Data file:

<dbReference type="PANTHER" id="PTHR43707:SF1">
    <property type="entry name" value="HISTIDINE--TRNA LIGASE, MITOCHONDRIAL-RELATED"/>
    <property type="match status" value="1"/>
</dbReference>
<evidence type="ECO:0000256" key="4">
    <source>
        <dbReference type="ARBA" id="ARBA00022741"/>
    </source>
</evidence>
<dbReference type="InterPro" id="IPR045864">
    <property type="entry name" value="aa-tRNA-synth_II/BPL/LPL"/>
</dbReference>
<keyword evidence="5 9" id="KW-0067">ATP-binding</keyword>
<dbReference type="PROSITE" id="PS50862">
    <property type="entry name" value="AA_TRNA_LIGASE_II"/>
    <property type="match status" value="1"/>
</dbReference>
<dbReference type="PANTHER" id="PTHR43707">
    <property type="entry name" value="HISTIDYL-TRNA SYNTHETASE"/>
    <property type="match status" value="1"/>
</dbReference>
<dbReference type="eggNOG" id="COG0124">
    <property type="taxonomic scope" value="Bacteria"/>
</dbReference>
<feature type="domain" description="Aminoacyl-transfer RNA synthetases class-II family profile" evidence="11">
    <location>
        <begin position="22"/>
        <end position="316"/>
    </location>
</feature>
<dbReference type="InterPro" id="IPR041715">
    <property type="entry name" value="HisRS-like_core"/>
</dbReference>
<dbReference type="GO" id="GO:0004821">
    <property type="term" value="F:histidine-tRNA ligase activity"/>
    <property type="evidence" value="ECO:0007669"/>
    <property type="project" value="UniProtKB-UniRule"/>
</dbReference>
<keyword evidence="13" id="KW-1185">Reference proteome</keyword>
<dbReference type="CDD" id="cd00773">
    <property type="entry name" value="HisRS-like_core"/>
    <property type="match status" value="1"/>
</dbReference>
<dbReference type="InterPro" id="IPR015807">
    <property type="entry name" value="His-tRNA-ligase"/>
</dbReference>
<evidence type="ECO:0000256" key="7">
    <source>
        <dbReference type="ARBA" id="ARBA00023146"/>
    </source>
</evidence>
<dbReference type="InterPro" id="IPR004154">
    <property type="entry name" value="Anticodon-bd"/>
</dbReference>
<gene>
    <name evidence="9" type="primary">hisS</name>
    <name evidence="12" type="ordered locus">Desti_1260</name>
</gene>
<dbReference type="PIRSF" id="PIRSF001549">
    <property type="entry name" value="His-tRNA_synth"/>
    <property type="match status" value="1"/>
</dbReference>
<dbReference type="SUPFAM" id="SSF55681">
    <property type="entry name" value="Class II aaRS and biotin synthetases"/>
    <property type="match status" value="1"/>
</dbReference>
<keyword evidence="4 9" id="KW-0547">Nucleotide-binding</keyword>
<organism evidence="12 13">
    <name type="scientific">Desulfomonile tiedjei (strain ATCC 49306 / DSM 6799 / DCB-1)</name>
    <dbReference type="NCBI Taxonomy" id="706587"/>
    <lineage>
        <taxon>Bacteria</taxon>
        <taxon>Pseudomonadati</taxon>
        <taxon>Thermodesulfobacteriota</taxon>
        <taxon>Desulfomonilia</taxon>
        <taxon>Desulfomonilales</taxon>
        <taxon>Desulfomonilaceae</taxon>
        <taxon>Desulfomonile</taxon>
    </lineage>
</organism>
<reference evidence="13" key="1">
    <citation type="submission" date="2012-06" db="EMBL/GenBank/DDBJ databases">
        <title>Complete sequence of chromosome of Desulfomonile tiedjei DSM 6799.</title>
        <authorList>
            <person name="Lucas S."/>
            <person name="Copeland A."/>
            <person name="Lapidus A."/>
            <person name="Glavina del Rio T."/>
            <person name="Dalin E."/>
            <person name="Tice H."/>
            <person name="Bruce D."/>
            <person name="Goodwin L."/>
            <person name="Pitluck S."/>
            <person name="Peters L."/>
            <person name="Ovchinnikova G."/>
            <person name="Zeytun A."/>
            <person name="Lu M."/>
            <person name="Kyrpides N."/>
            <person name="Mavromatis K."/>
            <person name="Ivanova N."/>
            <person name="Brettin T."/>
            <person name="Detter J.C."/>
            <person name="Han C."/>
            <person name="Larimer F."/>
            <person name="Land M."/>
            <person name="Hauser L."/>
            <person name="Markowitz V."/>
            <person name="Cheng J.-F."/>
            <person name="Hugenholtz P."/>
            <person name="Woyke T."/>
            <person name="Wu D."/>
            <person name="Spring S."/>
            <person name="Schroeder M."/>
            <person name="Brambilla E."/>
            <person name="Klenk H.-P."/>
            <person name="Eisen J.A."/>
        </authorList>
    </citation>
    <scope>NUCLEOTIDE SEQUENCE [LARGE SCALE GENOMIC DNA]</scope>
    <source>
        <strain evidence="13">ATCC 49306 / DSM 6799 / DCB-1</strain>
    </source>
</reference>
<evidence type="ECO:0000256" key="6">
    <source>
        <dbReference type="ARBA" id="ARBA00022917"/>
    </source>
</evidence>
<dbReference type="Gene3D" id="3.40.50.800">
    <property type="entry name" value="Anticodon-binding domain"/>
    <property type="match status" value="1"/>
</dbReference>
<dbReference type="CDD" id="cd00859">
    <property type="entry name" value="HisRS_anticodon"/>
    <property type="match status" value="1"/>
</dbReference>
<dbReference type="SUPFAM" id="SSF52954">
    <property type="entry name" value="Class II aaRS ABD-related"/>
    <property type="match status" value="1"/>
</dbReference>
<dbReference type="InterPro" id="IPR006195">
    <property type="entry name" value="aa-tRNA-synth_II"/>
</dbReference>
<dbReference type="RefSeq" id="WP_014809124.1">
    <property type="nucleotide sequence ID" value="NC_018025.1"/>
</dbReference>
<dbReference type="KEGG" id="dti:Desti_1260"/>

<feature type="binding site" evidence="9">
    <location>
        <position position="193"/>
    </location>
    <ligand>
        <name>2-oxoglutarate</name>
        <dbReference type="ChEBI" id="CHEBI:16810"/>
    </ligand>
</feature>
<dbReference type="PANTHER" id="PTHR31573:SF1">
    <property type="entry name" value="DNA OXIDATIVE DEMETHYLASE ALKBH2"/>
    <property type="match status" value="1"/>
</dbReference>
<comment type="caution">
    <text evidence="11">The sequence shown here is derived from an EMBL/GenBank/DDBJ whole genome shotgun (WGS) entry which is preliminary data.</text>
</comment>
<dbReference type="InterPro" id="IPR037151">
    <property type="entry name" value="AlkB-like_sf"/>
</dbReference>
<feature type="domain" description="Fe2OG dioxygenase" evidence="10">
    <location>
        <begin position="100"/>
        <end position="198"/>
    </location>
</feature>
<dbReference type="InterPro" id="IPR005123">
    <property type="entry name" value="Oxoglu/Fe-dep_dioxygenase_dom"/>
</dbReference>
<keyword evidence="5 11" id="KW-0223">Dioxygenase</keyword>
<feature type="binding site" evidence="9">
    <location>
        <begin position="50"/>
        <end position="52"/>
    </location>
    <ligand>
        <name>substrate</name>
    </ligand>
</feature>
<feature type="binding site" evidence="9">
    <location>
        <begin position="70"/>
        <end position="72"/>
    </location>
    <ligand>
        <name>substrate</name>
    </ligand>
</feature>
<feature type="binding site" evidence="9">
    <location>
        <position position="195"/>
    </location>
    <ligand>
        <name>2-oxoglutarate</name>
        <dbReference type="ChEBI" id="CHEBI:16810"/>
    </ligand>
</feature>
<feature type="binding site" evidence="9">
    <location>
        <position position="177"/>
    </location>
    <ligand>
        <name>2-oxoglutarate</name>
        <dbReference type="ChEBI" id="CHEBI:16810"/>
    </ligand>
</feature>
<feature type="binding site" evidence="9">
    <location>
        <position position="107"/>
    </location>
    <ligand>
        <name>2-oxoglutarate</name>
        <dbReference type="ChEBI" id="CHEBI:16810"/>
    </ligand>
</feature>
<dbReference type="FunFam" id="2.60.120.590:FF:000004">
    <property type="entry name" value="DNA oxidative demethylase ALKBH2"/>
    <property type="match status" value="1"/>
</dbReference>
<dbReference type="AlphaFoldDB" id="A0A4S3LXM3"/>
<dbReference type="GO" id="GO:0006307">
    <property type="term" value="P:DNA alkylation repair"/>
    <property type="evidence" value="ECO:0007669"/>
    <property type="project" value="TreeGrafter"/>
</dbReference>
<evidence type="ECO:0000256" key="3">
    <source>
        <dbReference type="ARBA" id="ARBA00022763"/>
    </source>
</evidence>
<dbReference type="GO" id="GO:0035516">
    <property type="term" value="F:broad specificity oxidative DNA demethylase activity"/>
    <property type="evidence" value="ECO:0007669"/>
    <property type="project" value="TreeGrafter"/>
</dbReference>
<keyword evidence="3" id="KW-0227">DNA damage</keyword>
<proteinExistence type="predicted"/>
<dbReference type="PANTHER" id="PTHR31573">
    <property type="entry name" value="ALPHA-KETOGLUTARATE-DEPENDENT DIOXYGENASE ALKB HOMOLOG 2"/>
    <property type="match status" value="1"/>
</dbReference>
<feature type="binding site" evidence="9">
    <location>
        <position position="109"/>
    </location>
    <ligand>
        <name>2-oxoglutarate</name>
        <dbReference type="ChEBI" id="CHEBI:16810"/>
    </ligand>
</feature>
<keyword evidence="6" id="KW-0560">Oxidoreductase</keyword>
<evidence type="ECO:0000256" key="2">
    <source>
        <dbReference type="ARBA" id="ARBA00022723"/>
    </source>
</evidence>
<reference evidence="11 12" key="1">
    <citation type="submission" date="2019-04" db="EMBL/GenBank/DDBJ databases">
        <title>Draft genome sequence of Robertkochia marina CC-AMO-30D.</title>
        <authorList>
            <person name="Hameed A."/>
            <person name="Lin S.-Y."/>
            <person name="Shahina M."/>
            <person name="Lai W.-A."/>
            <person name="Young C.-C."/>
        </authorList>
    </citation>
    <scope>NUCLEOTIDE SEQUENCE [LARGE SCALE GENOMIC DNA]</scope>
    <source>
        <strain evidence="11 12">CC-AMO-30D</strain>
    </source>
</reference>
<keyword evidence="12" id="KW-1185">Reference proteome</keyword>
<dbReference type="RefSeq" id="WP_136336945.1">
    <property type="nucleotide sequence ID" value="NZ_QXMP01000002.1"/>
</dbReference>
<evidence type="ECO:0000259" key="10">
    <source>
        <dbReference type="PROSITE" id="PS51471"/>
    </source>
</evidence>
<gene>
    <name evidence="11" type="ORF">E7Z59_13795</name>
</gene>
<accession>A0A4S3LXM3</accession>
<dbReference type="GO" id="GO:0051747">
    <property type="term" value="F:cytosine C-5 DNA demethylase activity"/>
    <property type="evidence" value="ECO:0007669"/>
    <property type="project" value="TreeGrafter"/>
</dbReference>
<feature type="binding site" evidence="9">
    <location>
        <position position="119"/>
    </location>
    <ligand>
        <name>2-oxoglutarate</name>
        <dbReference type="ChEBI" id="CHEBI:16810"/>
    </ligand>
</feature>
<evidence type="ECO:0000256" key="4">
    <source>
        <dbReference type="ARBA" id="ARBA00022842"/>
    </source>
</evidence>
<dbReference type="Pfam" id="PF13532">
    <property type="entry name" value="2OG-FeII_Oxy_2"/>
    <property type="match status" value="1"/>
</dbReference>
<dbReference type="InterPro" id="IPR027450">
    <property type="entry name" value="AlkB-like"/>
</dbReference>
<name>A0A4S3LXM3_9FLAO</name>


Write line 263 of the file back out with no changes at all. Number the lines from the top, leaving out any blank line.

<reference evidence="11 12" key="1">